The mammalian target of rapamycin (mTOR) signaling pathway is involved in cell growth regulation, proliferation and metabolism. Deregulation of the pathway commonly exists in most of human cancers9-11. There are two different forms of mTOR in mammalian cells: mTOR complex 1 (mTORC1) and mTORC2. In particular, mTORC1 is a central regulator of the mTOR pathway that contains mTOR, mammalian lethal with sec-13 protein 8 (MLST8) and the regulatory-associated protein of mTOR (RPTOR), and this pathway is sensitive to rapamycin inhibition12. The upstream signaling pathways of mTORC1 include phosphoinositide 3-kinase (PI3K)/AKT pathway and Ras/MAPK pathway. The eIF4E binding protein 1 (4E-BP1) and ribosomal protein S6 kinases (S6K1) are the main downstream elements of mTORC113. The main functions of mTORC1 include supporting cell growth, proliferation, cell metabolism and angiogenesis14-16. Previous studies have shown the activation of PI3K/AKT/mTOR signaling pathway has an effect on the prognosis for GC patients17-19. In addition, it was demonstrated that genetic variants within mTORC1 genes were associated with esophageal cancer and GC risk20, 21.

There are few published studies that have addressed the role of genetic variants in mTORC1 genes in GC prognosis. Considering the mTORC1 plays an important role in the development of GC, we evaluated the associations between potential functional SNPs in mTORC1 genes and GC prognosis in Chinese populations. Additionally, as we know, GC is a complex genetic disease, so we tried to explore the joint effects of multiple SNPs on GC prognosis.

Materials and Methods

Study population

A total of 197 GC patients who underwent a surgical resection were recruited from Xin Hua Hospital affiliated to Shanghai Jiaotong University School of Medicine (Shanghai, China) between April 2010 and December 2012. All patients were newly diagnosed with gastric adenocarcinoma confirmed by histopathological examinations. None of these patients had chemotherapy or radiotherapy prior to surgery. Paraffin-embedded tissues of patients were available. The information of clinical and pathological data, such as age, sex, tumor size, differentiation, depth of invasion and drinking status, were acquired by patients' medical records. The stage of GC was evaluated according to the tumor-node-metastasis (TNM) classification of the American Joint Commission on Cancer (AJCC) in 2010 (the 7th edition). All the patients were followed up through the outpatient service and telephone calls. The last time of follow-up was December 2015. The survival time was defined as the time between the date of surgical operation and the date of the last contact or cancer-related death. This study was approved by the Medical Ethics Committee of the hospital.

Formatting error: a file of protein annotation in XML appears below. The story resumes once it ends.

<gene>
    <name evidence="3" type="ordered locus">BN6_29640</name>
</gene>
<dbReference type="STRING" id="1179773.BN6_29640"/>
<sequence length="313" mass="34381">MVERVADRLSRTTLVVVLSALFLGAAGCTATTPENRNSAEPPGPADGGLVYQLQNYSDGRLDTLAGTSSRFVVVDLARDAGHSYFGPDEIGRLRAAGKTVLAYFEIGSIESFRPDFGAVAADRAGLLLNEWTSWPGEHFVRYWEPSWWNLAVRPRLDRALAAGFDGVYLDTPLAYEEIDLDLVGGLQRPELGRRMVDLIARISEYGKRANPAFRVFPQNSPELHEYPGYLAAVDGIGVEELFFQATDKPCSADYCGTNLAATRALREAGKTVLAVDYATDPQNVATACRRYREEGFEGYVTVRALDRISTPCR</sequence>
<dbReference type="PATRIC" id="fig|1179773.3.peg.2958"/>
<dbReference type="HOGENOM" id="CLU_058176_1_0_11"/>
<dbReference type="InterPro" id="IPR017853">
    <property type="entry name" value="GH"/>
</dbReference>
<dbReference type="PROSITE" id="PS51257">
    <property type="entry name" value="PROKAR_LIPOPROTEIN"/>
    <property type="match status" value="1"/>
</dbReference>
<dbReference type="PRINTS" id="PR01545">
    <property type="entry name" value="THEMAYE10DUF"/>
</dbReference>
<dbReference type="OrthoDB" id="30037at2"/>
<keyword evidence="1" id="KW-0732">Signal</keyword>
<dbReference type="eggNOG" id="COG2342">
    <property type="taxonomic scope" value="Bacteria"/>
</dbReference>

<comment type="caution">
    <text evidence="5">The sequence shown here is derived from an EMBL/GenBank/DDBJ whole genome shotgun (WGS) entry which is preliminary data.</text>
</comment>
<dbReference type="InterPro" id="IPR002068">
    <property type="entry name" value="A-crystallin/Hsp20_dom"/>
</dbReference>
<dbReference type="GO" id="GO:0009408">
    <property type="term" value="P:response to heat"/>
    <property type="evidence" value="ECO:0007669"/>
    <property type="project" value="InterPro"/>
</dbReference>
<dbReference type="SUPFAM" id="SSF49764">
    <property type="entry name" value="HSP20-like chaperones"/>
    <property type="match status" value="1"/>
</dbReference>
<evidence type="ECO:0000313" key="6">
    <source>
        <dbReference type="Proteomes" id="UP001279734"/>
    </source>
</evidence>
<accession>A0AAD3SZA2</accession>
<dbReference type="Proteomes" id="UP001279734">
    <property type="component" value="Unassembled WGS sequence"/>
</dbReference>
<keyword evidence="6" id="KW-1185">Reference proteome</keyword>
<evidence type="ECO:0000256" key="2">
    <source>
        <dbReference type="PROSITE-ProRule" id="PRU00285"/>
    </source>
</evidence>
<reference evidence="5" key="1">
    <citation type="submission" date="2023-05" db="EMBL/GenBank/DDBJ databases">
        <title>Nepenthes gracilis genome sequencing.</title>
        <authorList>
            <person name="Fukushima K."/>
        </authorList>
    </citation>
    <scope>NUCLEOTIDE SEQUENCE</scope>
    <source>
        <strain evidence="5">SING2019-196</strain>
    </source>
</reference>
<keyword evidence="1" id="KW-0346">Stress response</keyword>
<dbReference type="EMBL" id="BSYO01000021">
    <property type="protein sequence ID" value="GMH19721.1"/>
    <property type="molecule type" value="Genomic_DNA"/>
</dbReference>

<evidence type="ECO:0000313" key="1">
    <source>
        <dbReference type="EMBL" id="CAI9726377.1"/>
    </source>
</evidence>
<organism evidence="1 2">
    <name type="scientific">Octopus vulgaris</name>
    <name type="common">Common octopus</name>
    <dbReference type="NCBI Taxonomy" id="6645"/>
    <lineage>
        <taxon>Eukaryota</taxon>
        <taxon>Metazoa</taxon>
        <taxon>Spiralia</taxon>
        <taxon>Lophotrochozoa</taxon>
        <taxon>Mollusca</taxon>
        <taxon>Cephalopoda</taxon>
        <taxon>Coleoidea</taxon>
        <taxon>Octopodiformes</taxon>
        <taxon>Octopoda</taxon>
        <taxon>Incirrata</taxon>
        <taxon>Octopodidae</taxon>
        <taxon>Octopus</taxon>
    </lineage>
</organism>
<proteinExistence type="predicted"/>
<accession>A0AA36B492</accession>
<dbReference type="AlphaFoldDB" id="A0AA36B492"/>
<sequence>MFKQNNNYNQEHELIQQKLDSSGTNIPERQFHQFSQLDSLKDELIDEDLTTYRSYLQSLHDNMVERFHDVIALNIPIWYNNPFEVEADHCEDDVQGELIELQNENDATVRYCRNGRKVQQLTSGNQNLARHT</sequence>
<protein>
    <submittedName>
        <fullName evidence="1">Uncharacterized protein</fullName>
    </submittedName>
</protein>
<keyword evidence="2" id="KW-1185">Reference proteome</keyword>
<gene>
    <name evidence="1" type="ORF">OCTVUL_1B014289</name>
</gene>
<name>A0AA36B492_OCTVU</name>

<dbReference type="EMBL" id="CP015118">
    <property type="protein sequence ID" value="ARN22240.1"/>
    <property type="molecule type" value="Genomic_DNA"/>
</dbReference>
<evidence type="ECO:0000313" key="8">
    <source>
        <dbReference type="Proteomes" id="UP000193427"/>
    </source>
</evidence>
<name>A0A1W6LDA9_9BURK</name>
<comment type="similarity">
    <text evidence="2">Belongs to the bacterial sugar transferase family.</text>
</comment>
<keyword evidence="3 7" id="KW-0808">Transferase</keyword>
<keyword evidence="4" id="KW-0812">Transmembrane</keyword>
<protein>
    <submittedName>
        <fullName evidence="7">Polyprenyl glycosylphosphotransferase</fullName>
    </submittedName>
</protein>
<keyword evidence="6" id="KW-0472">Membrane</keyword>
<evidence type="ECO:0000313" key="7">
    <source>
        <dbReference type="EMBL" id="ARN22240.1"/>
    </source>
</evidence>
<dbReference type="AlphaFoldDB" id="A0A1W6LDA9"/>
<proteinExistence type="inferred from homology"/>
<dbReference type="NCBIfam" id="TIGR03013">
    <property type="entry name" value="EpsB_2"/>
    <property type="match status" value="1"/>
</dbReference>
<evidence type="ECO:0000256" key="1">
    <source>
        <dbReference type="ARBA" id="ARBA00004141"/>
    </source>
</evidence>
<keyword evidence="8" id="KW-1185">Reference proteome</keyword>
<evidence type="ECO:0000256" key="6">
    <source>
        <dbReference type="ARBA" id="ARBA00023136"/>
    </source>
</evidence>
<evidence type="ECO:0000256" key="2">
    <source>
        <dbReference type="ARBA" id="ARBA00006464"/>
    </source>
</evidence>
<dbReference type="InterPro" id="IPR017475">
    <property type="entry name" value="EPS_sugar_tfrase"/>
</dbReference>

SNP selection and Genotyping

Eight SNPs were selected as described previously20. In brief, we searched the NCBI dbSNP database (http://www.ncbi.nlm.nih.gov/), HapMap database (http://www.hapmap.org) and SNPinfo (http://snpinfo.niehs.nih.gov/) to choose potentially functional SNPs of interest. The selection criteria were as follows: 1) minor allele frequency (MAF) reported in HapMap was ≥ 5% in Chinese Han, Beijing (CHB); 2) located in the regulatory region of genes; 3) affecting the function of transcription factor binding site (TFBS) or the microRNA binding site; 4) the linkage disequilibrium (LD) coefficient r2 was less than 0.8. Finally, we identified eight SNPs (rs2536 T>C and rs1883965 G>A for mTOR, rs3160 T>C and rs26865 A>G for MLST8, rs3751934 C>A, rs1062935 T>C, rs3751932 T>C and rs12602885 G>A for RPTOR) for the study. Among them, five SNPs (rs2536 T>C, rs3160 T>C, rs1062935 T>C, rs3751934 C>A, rs3751932 T>C) located in the 3'-untranslated region (3'UTR) may affect the miRNA binding site function. For the remaining three SNPs, rs1883965 G>A located in the intron region, rs26865 A>G located in the 5' near gene, rs12602885 G>A located in the 5'-untranslated region (5'UTR) and all of them may affect the TFBS function.

Genomic DNA was extracted from paraffin embedded tissues using TIANamp FFPE DNA kit (TIANGEN, Beijing, China). The TaqMan SNP genotyping method based on 384-well ABI 7900HT Real-time PCR System (Applied Biosystems, Foster City, CA, USA) was performed. The genotypes were independently analyzed by two persons (XueWJ and ZhuXR) using SDS Software 2.4 (Applied Biosystems, Foster City, CA, USA). For quality control, two random samples and two blank controls using double distilled water instead of DNA were repeated and the results were 100% concordant.

Statistical Analysis

Median survival time (MST) was used to estimate the time point when 50% studied patients died, and mean survival time was a statement about the observed time. When MST could not be calculated, mean survival time would be provided. Survival rates were determined using the Kaplan-Meier plots. Log-rank test was used to compare survival times across clinical features and different SNPs. HR and CIs were calculated by univariate and multivariate Cox hazards regression analyses for evaluating the factors of influencing survival time. The value of P < 0.05 was considered statistically significant. All analyses were performed with SAS software (version 9.1; SAS Institute, Cary, NC).